You can choose from several certifications to pursue depending on the type of nursing you want to practice. As of 2020, most CNSs in the industry specialize in adult gerontology. 

The exams for the specialty area certifications are administered by the ANCC, which requires you to renew your certification every few years.

To learn more about getting a certification, you can visit the American Association of Critical Care Nurses Certification Corporation website.

Advancing your nursing practice after entering the healthcare industry can get confusing. There's a lot of avenues you could explore, and since there is no shortage of positions, you don't have to worry about finding a job regardless of what nursing role you hold.

Pursing a career in nursing isn't suitable for everybody. It takes grit, level-headedness, and empathy, and without those, the chances of someone succeeding in a nursing position are slim.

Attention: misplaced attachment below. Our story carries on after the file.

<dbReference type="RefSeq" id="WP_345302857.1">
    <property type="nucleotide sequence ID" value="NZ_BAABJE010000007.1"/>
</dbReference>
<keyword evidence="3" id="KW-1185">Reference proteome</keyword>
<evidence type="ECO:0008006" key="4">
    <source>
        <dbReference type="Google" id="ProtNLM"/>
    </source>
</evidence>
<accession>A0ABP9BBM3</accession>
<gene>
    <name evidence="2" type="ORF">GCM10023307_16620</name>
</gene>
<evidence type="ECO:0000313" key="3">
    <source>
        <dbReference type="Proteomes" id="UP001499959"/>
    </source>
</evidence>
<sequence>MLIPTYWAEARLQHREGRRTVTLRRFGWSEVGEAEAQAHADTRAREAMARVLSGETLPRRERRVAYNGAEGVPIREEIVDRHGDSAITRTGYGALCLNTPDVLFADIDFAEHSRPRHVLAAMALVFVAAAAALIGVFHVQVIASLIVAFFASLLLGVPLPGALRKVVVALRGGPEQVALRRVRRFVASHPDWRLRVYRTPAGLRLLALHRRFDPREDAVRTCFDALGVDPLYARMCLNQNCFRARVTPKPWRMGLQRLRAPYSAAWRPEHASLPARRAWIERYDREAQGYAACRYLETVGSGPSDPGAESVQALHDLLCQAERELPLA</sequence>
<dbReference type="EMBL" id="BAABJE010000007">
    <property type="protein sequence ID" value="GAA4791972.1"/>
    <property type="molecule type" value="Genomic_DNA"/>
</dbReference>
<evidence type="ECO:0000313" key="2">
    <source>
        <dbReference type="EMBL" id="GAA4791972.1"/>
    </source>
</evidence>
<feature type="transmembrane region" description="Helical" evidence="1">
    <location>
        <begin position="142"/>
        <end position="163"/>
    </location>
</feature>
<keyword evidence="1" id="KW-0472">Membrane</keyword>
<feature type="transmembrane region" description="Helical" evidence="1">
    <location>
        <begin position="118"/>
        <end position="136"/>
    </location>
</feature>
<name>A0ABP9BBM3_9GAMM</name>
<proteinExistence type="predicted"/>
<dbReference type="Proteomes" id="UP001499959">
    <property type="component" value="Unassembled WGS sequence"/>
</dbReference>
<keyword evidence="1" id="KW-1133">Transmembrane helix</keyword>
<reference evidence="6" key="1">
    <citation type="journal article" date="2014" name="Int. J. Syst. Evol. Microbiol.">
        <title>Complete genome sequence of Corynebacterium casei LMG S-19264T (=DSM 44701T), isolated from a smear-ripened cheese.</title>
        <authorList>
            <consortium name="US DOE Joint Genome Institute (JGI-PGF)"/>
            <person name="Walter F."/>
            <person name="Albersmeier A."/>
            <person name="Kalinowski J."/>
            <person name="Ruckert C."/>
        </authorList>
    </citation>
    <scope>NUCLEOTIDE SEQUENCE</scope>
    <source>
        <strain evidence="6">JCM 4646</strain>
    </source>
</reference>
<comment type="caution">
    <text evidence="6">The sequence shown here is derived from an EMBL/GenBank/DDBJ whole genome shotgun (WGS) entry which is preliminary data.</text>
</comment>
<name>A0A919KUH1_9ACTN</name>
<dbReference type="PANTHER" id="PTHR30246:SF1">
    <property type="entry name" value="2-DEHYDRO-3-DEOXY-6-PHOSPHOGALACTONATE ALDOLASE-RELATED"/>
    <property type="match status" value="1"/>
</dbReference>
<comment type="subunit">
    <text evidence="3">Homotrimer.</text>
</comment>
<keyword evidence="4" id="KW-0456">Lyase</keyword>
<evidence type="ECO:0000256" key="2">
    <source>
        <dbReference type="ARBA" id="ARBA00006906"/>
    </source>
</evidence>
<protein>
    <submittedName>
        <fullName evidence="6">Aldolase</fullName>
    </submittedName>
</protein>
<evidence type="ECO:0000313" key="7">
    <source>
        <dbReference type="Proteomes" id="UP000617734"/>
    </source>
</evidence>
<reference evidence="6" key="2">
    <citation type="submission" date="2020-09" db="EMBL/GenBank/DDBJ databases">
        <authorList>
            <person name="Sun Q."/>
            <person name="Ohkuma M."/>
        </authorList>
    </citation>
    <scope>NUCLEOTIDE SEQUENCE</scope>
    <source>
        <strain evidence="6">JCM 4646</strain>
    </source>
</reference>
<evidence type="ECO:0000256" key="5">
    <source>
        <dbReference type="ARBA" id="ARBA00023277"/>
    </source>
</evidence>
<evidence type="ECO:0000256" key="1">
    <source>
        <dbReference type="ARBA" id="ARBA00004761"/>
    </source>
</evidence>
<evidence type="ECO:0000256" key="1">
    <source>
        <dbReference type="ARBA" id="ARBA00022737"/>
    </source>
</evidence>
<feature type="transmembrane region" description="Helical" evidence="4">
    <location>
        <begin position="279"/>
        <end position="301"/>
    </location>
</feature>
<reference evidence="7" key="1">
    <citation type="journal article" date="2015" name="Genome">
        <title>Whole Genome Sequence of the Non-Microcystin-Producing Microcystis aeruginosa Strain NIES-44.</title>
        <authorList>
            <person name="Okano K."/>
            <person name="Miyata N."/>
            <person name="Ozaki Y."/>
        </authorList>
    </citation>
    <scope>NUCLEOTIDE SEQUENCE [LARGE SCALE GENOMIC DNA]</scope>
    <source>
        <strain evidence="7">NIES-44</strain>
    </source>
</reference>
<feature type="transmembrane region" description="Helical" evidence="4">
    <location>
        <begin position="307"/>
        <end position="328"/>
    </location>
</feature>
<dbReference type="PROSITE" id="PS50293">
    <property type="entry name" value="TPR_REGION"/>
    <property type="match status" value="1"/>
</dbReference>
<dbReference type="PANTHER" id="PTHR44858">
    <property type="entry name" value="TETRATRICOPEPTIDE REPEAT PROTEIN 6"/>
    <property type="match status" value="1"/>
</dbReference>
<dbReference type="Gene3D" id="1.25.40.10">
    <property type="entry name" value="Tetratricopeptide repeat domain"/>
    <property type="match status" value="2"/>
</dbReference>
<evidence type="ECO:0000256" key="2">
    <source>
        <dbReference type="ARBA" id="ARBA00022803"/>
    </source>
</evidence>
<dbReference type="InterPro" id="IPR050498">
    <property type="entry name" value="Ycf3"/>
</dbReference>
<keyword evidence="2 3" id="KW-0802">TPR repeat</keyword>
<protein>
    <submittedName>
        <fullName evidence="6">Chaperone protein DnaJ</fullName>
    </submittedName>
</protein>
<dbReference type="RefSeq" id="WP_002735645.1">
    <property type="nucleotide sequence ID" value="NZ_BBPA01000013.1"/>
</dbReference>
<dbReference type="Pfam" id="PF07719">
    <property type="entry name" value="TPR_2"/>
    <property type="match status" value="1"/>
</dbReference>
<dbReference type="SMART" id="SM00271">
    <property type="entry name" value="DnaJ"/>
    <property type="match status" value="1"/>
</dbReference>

If you're an RN and know you're ready for more responsibility, pursuing an MSN and getting a certification may be the right thing for you to do.

Not only will your advanced education give you a greater grasp of the kind of care patients need, but it will also boost your salary and accelerate your career.

It is largely the area of your specialization that determines where you can work to heal people back to health.

However, after becoming a CNS, you can take on administrative roles, educate a new cohort of nurses, or open up your own practice. You could also become a travel nurse — the pay is the best in the industry, and you also get to travel to another location for 13 weeks.

Getting the right education and landing a role as a clinical care specialist is one of the best things you can do for your career.